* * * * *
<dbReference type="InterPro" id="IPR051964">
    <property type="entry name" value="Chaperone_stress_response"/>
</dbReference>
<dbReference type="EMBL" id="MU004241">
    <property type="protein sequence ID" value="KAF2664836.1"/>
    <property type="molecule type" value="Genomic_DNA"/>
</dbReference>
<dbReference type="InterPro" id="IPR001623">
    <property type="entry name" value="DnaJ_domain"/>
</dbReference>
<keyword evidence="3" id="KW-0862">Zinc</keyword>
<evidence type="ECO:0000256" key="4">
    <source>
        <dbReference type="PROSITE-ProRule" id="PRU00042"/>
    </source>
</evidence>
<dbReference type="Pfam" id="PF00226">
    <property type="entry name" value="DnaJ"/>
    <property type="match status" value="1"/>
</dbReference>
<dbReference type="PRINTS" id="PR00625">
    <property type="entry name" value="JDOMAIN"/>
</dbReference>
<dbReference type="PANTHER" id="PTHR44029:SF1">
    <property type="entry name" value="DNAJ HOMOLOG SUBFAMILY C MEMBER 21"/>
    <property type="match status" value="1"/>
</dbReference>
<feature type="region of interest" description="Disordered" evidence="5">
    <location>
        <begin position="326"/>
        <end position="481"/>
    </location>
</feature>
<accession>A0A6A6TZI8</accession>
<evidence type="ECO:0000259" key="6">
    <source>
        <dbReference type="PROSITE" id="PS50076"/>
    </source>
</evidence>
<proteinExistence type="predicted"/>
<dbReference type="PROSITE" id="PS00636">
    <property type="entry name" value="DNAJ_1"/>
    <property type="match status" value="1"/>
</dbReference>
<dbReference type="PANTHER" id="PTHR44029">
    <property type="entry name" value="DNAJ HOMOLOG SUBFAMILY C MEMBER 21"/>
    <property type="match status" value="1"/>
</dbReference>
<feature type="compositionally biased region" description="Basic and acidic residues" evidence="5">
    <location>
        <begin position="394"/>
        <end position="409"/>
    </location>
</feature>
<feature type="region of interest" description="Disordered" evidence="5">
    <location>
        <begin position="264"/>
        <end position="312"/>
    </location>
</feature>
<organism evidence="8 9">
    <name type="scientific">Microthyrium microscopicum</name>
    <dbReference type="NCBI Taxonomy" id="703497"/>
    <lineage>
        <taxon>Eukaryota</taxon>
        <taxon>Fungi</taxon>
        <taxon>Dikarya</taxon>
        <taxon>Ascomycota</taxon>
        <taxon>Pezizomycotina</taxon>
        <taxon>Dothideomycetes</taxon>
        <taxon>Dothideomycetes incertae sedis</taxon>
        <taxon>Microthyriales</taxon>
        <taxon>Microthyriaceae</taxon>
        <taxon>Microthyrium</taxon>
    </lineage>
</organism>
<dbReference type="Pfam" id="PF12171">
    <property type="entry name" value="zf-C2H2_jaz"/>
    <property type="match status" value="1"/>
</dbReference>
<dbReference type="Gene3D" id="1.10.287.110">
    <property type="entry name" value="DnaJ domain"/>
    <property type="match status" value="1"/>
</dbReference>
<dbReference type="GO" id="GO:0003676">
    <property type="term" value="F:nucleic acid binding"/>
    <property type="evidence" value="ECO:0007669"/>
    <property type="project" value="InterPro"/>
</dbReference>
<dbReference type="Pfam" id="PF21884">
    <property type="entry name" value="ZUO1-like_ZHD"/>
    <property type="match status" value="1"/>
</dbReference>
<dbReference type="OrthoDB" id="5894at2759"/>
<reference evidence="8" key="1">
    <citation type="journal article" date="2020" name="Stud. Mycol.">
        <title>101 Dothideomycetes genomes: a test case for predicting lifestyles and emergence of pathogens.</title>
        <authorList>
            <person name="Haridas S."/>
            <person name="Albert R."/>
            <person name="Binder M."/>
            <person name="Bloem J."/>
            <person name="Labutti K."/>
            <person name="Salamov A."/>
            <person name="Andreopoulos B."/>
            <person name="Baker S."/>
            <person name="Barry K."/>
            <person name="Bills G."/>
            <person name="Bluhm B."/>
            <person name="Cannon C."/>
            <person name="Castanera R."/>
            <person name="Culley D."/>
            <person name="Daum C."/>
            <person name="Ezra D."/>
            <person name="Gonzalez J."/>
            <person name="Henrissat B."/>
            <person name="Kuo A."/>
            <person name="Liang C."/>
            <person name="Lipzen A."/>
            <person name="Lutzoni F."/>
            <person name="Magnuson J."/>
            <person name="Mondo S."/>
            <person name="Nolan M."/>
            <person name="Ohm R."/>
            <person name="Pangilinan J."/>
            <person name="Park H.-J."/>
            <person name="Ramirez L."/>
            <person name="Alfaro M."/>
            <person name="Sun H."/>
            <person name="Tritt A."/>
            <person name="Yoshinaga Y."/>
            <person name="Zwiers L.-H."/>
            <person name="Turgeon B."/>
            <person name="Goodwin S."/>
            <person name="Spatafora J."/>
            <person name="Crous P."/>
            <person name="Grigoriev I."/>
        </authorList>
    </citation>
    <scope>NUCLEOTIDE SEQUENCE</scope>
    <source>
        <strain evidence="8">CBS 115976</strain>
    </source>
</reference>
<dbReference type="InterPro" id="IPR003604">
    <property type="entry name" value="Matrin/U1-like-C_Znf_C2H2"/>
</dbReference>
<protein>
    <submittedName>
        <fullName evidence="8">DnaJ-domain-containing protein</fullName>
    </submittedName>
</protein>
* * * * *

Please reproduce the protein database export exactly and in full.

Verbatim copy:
<dbReference type="InterPro" id="IPR051964">
    <property type="entry name" value="Chaperone_stress_response"/>
</dbReference>
<dbReference type="EMBL" id="MU004241">
    <property type="protein sequence ID" value="KAF2664836.1"/>
    <property type="molecule type" value="Genomic_DNA"/>
</dbReference>
<dbReference type="InterPro" id="IPR001623">
    <property type="entry name" value="DnaJ_domain"/>
</dbReference>
<keyword evidence="3" id="KW-0862">Zinc</keyword>
<evidence type="ECO:0000256" key="4">
    <source>
        <dbReference type="PROSITE-ProRule" id="PRU00042"/>
    </source>
</evidence>
<dbReference type="Pfam" id="PF00226">
    <property type="entry name" value="DnaJ"/>
    <property type="match status" value="1"/>
</dbReference>
<dbReference type="PRINTS" id="PR00625">
    <property type="entry name" value="JDOMAIN"/>
</dbReference>
<dbReference type="PANTHER" id="PTHR44029:SF1">
    <property type="entry name" value="DNAJ HOMOLOG SUBFAMILY C MEMBER 21"/>
    <property type="match status" value="1"/>
</dbReference>
<feature type="region of interest" description="Disordered" evidence="5">
    <location>
        <begin position="326"/>
        <end position="481"/>
    </location>
</feature>
<accession>A0A6A6TZI8</accession>
<evidence type="ECO:0000259" key="6">
    <source>
        <dbReference type="PROSITE" id="PS50076"/>
    </source>
</evidence>
<proteinExistence type="predicted"/>
<dbReference type="PROSITE" id="PS00636">
    <property type="entry name" value="DNAJ_1"/>
    <property type="match status" value="1"/>
</dbReference>
<dbReference type="PANTHER" id="PTHR44029">
    <property type="entry name" value="DNAJ HOMOLOG SUBFAMILY C MEMBER 21"/>
    <property type="match status" value="1"/>
</dbReference>
<feature type="compositionally biased region" description="Basic and acidic residues" evidence="5">
    <location>
        <begin position="394"/>
        <end position="409"/>
    </location>
</feature>
<feature type="region of interest" description="Disordered" evidence="5">
    <location>
        <begin position="264"/>
        <end position="312"/>
    </location>
</feature>
<organism evidence="8 9">
    <name type="scientific">Microthyrium microscopicum</name>
    <dbReference type="NCBI Taxonomy" id="703497"/>
    <lineage>
        <taxon>Eukaryota</taxon>
        <taxon>Fungi</taxon>
        <taxon>Dikarya</taxon>
        <taxon>Ascomycota</taxon>
        <taxon>Pezizomycotina</taxon>
        <taxon>Dothideomycetes</taxon>
        <taxon>Dothideomycetes incertae sedis</taxon>
        <taxon>Microthyriales</taxon>
        <taxon>Microthyriaceae</taxon>
        <taxon>Microthyrium</taxon>
    </lineage>
</organism>
<dbReference type="Pfam" id="PF12171">
    <property type="entry name" value="zf-C2H2_jaz"/>
    <property type="match status" value="1"/>
</dbReference>
<dbReference type="Gene3D" id="1.10.287.110">
    <property type="entry name" value="DnaJ domain"/>
    <property type="match status" value="1"/>
</dbReference>
<dbReference type="GO" id="GO:0003676">
    <property type="term" value="F:nucleic acid binding"/>
    <property type="evidence" value="ECO:0007669"/>
    <property type="project" value="InterPro"/>
</dbReference>
<dbReference type="Pfam" id="PF21884">
    <property type="entry name" value="ZUO1-like_ZHD"/>
    <property type="match status" value="1"/>
</dbReference>
<dbReference type="OrthoDB" id="5894at2759"/>
<reference evidence="8" key="1">
    <citation type="journal article" date="2020" name="Stud. Mycol.">
        <title>101 Dothideomycetes genomes: a test case for predicting lifestyles and emergence of pathogens.</title>
        <authorList>
            <person name="Haridas S."/>
            <person name="Albert R."/>
            <person name="Binder M."/>
            <person name="Bloem J."/>
            <person name="Labutti K."/>
            <person name="Salamov A."/>
            <person name="Andreopoulos B."/>
            <person name="Baker S."/>
            <person name="Barry K."/>
            <person name="Bills G."/>
            <person name="Bluhm B."/>
            <person name="Cannon C."/>
            <person name="Castanera R."/>
            <person name="Culley D."/>
            <person name="Daum C."/>
            <person name="Ezra D."/>
            <person name="Gonzalez J."/>
            <person name="Henrissat B."/>
            <person name="Kuo A."/>
            <person name="Liang C."/>
            <person name="Lipzen A."/>
            <person name="Lutzoni F."/>
            <person name="Magnuson J."/>
            <person name="Mondo S."/>
            <person name="Nolan M."/>
            <person name="Ohm R."/>
            <person name="Pangilinan J."/>
            <person name="Park H.-J."/>
            <person name="Ramirez L."/>
            <person name="Alfaro M."/>
            <person name="Sun H."/>
            <person name="Tritt A."/>
            <person name="Yoshinaga Y."/>
            <person name="Zwiers L.-H."/>
            <person name="Turgeon B."/>
            <person name="Goodwin S."/>
            <person name="Spatafora J."/>
            <person name="Crous P."/>
            <person name="Grigoriev I."/>
        </authorList>
    </citation>
    <scope>NUCLEOTIDE SEQUENCE</scope>
    <source>
        <strain evidence="8">CBS 115976</strain>
    </source>
</reference>
<dbReference type="InterPro" id="IPR003604">
    <property type="entry name" value="Matrin/U1-like-C_Znf_C2H2"/>
</dbReference>
<protein>
    <submittedName>
        <fullName evidence="8">DnaJ-domain-containing protein</fullName>
    </submittedName>
</protein>